"Throw Down Your Heart" opens in the village of Jinja in Uganda where we are introduced to Walusimbi Nsimbambi Haruna, a folk-musician. He introduces the viewer to the concept of music as a backbone to local community life in Africa. He says that when people lose loved ones, their crying sounds like singing. He takes Béla to the grave of his father in the backyard of his family home and asks Béla to place a stone in keeping with a local tradition. Haruna then sings a melody he wrote about his father while playing the thumb piano and, momentarily discomposed by a disquieting memory, stops playing until the memory passes.

    Throw Down Your Heart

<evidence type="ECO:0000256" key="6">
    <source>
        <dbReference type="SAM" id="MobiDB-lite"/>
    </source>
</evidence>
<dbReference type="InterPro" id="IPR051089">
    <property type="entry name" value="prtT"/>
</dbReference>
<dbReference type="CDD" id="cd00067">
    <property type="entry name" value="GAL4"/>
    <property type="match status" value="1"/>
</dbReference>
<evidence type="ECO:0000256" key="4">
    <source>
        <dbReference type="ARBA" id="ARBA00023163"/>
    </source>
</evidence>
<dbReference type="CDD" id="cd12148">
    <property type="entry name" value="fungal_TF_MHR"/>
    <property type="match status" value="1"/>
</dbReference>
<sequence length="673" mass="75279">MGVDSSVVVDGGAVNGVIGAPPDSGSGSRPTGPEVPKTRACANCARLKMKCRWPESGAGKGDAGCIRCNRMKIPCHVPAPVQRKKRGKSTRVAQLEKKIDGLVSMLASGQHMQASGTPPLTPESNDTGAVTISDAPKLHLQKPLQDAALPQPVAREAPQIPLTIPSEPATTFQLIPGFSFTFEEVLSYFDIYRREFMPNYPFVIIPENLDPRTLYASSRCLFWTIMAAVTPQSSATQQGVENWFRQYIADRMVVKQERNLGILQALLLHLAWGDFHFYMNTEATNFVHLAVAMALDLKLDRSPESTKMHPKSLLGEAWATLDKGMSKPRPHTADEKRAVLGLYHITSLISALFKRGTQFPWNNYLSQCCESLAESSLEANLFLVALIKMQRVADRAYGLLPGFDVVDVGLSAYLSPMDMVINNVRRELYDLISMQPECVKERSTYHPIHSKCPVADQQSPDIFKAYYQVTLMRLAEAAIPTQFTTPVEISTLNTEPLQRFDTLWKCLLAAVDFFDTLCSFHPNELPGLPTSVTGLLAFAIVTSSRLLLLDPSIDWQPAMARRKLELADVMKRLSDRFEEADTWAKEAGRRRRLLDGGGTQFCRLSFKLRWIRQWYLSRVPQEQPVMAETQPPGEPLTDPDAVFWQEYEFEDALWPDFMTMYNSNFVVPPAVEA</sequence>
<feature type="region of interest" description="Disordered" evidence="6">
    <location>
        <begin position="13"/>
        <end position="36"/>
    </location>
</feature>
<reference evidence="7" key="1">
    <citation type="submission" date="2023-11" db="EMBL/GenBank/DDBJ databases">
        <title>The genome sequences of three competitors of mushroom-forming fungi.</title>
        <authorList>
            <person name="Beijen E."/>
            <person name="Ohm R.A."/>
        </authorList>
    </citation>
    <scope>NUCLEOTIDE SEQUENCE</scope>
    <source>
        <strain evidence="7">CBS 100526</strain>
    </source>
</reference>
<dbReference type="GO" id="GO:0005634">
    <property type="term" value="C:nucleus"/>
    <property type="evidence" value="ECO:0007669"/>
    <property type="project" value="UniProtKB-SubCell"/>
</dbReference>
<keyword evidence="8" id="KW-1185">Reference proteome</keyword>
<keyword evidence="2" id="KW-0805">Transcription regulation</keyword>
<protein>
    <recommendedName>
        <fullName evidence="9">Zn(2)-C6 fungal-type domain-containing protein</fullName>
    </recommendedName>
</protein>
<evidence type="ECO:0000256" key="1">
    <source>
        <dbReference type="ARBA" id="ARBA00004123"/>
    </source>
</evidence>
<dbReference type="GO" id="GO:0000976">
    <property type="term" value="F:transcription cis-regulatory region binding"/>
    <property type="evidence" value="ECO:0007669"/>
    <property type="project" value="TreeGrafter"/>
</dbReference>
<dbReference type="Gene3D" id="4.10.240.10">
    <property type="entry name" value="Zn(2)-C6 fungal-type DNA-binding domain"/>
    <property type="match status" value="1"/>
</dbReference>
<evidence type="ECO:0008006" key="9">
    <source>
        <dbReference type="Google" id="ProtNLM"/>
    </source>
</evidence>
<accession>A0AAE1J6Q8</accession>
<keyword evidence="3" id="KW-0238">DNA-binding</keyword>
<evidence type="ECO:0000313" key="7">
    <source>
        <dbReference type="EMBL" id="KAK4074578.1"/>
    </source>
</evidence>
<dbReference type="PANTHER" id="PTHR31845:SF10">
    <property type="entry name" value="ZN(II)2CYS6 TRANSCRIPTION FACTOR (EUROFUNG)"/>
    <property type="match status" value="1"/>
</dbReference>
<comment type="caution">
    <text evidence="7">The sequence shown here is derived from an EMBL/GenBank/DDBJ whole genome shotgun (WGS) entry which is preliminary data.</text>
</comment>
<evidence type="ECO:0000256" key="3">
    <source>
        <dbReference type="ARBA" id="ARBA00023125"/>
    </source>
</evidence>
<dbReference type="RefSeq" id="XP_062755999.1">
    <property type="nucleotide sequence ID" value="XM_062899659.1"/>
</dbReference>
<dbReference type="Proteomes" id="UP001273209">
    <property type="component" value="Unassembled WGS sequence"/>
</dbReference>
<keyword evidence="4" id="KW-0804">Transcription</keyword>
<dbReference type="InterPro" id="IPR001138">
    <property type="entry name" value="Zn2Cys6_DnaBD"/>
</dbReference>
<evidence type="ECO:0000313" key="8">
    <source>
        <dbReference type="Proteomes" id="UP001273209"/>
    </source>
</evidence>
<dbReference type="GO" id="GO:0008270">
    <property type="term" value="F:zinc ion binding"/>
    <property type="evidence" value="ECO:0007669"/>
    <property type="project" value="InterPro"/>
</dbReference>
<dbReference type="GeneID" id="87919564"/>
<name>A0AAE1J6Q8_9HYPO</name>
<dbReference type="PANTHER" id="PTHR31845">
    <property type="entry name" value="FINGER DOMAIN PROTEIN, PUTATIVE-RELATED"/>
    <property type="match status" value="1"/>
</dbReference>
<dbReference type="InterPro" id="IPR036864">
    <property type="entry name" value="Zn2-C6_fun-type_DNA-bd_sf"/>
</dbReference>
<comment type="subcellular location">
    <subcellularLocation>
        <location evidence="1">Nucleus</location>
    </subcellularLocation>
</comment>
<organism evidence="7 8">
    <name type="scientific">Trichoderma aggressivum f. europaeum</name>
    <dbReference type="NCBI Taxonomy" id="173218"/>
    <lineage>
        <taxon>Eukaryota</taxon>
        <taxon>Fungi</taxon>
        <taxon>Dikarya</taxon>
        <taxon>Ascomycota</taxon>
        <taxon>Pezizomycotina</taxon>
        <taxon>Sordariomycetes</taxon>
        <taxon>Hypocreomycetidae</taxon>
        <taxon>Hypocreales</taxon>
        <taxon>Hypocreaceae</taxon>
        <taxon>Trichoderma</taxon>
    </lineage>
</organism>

As Béla moves on to Tanzania, both the music and personal interactions intensify. Béla's encounter with Anania Ngoliga, a thumb pianist, guitarist and singer, remains perhaps the most delicate and enchanting moments of the film. While Anania is not the most famous of the performers with whom Béla engages, he is perhaps the one with whom Béla seems to have the most natural musical connection. And Anania's charisma is, hands down, the most infecting. Introducing himself by song, sitting in the breeze in a loose yellow shirt and sunglasses, Anania exudes a coolness that could contend with that of any rock star. And Béla, too, seems instantly at ease in his presence. Though Anania's lyrics are of war and misery, they do not seem out of place. Béla's guide John Kitime explains how at one time, slaves were hanged in town or taken to a nearby shore to be sold and transported by slave boats to the Middle East. Through Anania, we learn of Gogo music (music from the Wagogo community in Tanzania). This is the music of oral tradition, whose lyrics about struggle are resonant with the social context in which they were born.